Review by
2.5

This is a romance story set in the crimean war with a particular interest in looking at the changes in medicine and nursing during this period of history. I found it hard to identify with any of the characters in this book and did not feel for them, which made it hard to really enjoy the story. I did find the medicine parts interesting though.

Review by
4.5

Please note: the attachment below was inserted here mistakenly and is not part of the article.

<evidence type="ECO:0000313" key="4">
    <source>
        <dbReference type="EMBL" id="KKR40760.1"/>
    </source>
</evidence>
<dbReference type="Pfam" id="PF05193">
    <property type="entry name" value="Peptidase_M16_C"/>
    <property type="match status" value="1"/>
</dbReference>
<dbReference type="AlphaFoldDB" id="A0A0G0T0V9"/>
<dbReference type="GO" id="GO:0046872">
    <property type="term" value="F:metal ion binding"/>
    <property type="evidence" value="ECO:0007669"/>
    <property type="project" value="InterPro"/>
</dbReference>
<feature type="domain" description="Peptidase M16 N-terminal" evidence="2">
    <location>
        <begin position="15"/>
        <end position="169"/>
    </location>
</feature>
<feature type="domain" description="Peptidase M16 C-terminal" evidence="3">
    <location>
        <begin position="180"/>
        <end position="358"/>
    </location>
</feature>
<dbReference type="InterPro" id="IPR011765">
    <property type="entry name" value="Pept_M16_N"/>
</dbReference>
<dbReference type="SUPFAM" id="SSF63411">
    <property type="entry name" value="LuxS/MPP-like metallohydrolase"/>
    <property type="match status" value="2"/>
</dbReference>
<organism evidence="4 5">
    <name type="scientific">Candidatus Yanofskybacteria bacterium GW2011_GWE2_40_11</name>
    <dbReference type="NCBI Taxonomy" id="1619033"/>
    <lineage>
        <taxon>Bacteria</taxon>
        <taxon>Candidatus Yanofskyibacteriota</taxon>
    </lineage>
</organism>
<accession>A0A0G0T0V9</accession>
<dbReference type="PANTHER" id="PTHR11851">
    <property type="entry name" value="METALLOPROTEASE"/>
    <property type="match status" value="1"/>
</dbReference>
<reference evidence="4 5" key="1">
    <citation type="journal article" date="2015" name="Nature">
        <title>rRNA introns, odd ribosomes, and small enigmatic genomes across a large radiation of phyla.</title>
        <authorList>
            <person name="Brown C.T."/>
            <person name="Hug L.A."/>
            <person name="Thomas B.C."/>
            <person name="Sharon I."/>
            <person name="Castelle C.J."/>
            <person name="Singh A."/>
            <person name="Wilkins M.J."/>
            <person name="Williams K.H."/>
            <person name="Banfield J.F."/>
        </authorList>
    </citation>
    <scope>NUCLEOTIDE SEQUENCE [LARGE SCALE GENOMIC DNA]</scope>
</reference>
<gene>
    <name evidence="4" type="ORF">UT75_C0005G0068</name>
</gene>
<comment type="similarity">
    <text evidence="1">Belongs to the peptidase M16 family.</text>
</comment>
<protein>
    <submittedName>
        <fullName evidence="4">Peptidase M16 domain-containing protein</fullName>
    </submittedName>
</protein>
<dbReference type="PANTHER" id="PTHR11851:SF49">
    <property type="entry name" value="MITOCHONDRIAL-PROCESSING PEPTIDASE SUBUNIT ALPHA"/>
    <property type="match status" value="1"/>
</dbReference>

Russia, 1854: the Crimean War grinds on, and as the bitter winter draws near, the battlefield hospitals fill with dying men. In defiance of Florence Nightingale, Rosa Barr - young, headstrong and beautiful - travels to Balaklava, determined to save as many of the wounded as she can. For Mariella Lingwood, Rosa's cousin, the war is contained within the pages of her scrapbook, in her London sewing circle, and in the letters she receives from Henry, her fiance, a celebrated surgeon who has also volunteered to work within the shadow of the guns. When Henry falls ill and is sent to recuperate in Italy, Mariella impulsively decides she must go to him. But upon their arrival at his lodgings, she and her maid make a heartbreaking discovery: Rosa has disappeared. Following the trail of her elusive and captivating cousin, Mariella's epic journey takes her from the domestic restraint of Victorian London to the ravaged landscape of the Crimea and the tragic city of Sebastopol. As she ventures deeper into the dark heart of the conflict, Mariella's ordered world begins to crumble and she finds she has much to learn about secrecy, faithfulness and love.This is the first book I have read by Katharine McMahon, and I must say, I thoroughly enjoyed it. The story was convincing and engaging. At no point was I bored or struggling to continue. McMahon writes in a wonderful way, with humour, description and character. I easily slipped into the story and felt I was there.The story does jump between different locations and years, but I did not find this troubling, in fact I feel it enhanced the story. It was fascinating to read about how people at home viewed the war, how to them it was only a small part of their lives and how they thought it should go, compared to what was actually happening out there.I didn't have a favourite character, all of them touched me. I did find Mariella a touch selfish though. She managed to make the whole war centre around her, amazing! I was happy with the way most characters developed and how the story ended. I did guess what the ending was going to be, but it was still sad and a satisfying finish.I was left asking a few questions, but overall I really enjoyed this book.9/10